criminal defense attorney ronald talkov

3 Criminal Justice Reforms Would Make California a Better Place

With protests nationwide in reaction to recent police overreach, California should focus on three long overdue structural and procedural reforms to ourcriminal justice system. These recommendations have been formed over my decades as a criminal defense lawyer in Chino and surrounding areas of the Inland Empire and East San Gabriel Valley.

In terms of police abuse, the most important structural change would be to end the cozy relationship between the district attorney and the police departments. Very often the district attorney is an elected position and so is the sheriff. The two work hand in glove to apprehend and prosecute crime. In addition, one may support the other for election or reelection. This creates a situation where it is politically very difficult for the district attorney to prosecute police officers.

There is a fairly simple solution to this problem: All alleged police abuse resulting in death or serious bodily injury should be both investigated and if appropriate prosecuted by the state attorney general. There are other possible solutions such as the city council or county supervisors appointing the chief of police or county sheriff which could be used in addition to this first suggestion.

A second major way in which the criminal justice system could be improved would be to improve the quality of legal representation for the defendant. In California the public defenders are fairly good, but some of them are handling up to 400 cases at once. You simply can’t do a good job representing 400 clients at the same time. As a private attorney, I have only a fraction of this case load.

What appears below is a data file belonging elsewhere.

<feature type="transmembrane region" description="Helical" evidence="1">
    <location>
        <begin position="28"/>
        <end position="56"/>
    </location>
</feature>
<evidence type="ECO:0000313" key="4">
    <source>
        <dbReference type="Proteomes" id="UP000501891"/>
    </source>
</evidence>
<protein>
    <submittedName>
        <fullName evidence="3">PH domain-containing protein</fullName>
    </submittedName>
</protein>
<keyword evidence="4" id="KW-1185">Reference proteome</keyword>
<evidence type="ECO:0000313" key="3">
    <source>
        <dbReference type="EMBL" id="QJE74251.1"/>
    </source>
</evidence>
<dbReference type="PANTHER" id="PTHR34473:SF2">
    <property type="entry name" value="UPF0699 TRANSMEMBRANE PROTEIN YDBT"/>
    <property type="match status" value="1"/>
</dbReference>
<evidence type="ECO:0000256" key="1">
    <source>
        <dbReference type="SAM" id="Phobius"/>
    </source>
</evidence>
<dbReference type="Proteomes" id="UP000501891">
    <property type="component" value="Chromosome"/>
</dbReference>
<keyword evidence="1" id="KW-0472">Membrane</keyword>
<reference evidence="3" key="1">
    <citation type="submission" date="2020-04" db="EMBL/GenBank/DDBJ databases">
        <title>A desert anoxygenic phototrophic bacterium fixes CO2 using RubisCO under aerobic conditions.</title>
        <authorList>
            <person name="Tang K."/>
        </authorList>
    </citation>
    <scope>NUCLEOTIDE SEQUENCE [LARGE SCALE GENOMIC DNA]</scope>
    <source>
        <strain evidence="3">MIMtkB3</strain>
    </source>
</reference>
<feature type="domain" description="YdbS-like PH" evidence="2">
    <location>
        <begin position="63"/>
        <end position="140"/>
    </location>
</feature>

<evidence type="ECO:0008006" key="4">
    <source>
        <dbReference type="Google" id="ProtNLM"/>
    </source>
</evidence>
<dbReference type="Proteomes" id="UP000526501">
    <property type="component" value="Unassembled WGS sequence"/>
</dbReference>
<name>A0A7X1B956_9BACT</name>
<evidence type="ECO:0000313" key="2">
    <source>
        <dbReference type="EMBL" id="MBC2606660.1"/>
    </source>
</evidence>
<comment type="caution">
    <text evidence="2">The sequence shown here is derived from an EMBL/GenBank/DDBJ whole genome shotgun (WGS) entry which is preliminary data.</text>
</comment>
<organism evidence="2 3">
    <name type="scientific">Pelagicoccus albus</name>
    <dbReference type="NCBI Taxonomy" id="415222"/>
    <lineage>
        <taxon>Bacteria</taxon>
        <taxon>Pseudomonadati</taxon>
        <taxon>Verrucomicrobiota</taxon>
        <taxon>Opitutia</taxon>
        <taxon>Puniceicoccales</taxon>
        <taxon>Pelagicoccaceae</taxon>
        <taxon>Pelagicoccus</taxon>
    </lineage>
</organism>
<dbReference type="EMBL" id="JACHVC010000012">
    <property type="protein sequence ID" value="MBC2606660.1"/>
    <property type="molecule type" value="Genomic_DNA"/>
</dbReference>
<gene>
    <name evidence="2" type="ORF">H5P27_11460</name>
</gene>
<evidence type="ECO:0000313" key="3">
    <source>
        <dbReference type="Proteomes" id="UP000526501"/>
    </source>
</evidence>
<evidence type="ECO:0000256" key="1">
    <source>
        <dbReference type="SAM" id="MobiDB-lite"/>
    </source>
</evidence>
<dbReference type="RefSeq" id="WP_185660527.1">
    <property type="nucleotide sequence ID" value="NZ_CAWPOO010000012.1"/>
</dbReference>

The district attorneys know this and, many times, give worse offers to the public defender than they do to private attorneys.
But the worst aspect of this is that, in murder and other serious crimes which go to trial, serious mistakes are made by the public defender which cannot be corrected on appeal.

Indigent defendants should have another choice beside the public defender. This could be accomplish by giving private attorneys a modest fee by the county to take on semi-pro bono cases. This would have the additional effect of reducing the caseload for the public defender.

Finally there must be some procedural reform of the death penalty process.
As it stands, an appellate court can only overturn a death penalty if it finds that there was a legal error. Although insufficiency of the evidence is a legal ground, the courts have ruled that the insufficiency must be a nearly total insufficiency of evidence and that any substantial evidence will support a conviction.

I believe that in death penalty cases, appellate courts should also have the option of reducing the penalty to life in prison if the appellate court finds a reasonable doubt based on the transcript of the trial.

These reforms would not cure every defect of the criminal justice system, but they represent a good start